The Louisiana Social Pledge

We pledge our allegiance to Louisiana. We will embrace what makes us and our state unique. Louisiana will be recognized as a leader and innovator of the New South. Many great leaders of the future will come from this state. And we will show both the media and politicians that we are smarter than them. We will no longer have our resources exhausted and our people used and left behind. We will work hard and play hard. We will protect each other. We will support each other. We pledge that we will do whatever we can to get these things in motion right now. We will no longer wait for a path to be cleared for us. We will clear the path ourselves. And we ain’t giving up easily. We will socialize in the real world just as well as we do on the internet…in hopes to organize ourselves effectively.


Thursday, June 13, 2013

The Census (Rachel Jackson- Lafayette, LA)

“What we need is just a headcount
of all you citizens not at ease.
Those confused or discontent,
lift up your hands, please.”

“How should we be confused?”
ask the masses with raised eyebrow,
turning heads towards the poller
as far as necks allow.

“Those of you confused
by the world which we abide in,
by the balance of the Earth
upon the axis where it spins.”

“The Earth is spinning?”
yells a voice from some deep and untaught jungle.

“What's an axis?”
yells a boy in rags for clothes.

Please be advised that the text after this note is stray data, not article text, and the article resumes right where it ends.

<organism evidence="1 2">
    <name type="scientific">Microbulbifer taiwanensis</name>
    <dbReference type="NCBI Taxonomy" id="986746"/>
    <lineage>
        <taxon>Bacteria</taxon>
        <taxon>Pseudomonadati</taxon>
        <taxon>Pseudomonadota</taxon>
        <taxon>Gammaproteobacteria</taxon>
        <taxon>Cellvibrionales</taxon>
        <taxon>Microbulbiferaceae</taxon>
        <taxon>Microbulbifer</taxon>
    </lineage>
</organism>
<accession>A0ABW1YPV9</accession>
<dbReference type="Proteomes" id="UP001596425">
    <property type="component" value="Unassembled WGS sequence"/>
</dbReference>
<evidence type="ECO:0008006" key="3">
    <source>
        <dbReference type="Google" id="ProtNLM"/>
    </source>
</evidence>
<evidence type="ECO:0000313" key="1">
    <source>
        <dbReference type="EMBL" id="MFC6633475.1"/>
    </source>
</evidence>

“Let me rephrase the query,”
says the poller a bit unnerved,
reaching for another set
of words left on reserve.

“Those of you confused by yourselves
and those around you,
by the way in which we interact
and the motions which we move through.”

The masses murmur hushedly
amongst their disjointed continents.
Some theorize the pollers words.
Some loosen hands from pockets.

“Why do you wish to know?”
asks a man with some suspicion.

“What's it for?
Demands the skeptic by his side.

“The poll is just to help you,”
states the poller, aggrevated.
“To locate discontentness
and somehow try to treat it.”

“What nonsense,”
spats the mother who turns back to her washing.

“Sounds fishy,”
mutters two old men with beards.

Other members of the masses
contemplate with faces wrinkled
what the world will make of them
once their confusion is revealed.

“I swear its just to help you,”
cries the poller in frustration,
“If we know what ails the ailing
we can end their desperation.”

Yet the hands are apprehensive,
some rise up but soon are lowered.
Their owners do indeed have doubts
but choose stances more self-assured.

The poller pulls a breath in,
teeth clenched, eyes brimmed with tears.
“I am baffled too,” he cries,
so soft that no one hears.

“How strange,” the masses mutter,
of this quiet, crumpled man,
then turn their sore necks back around
to whatever task at hand.

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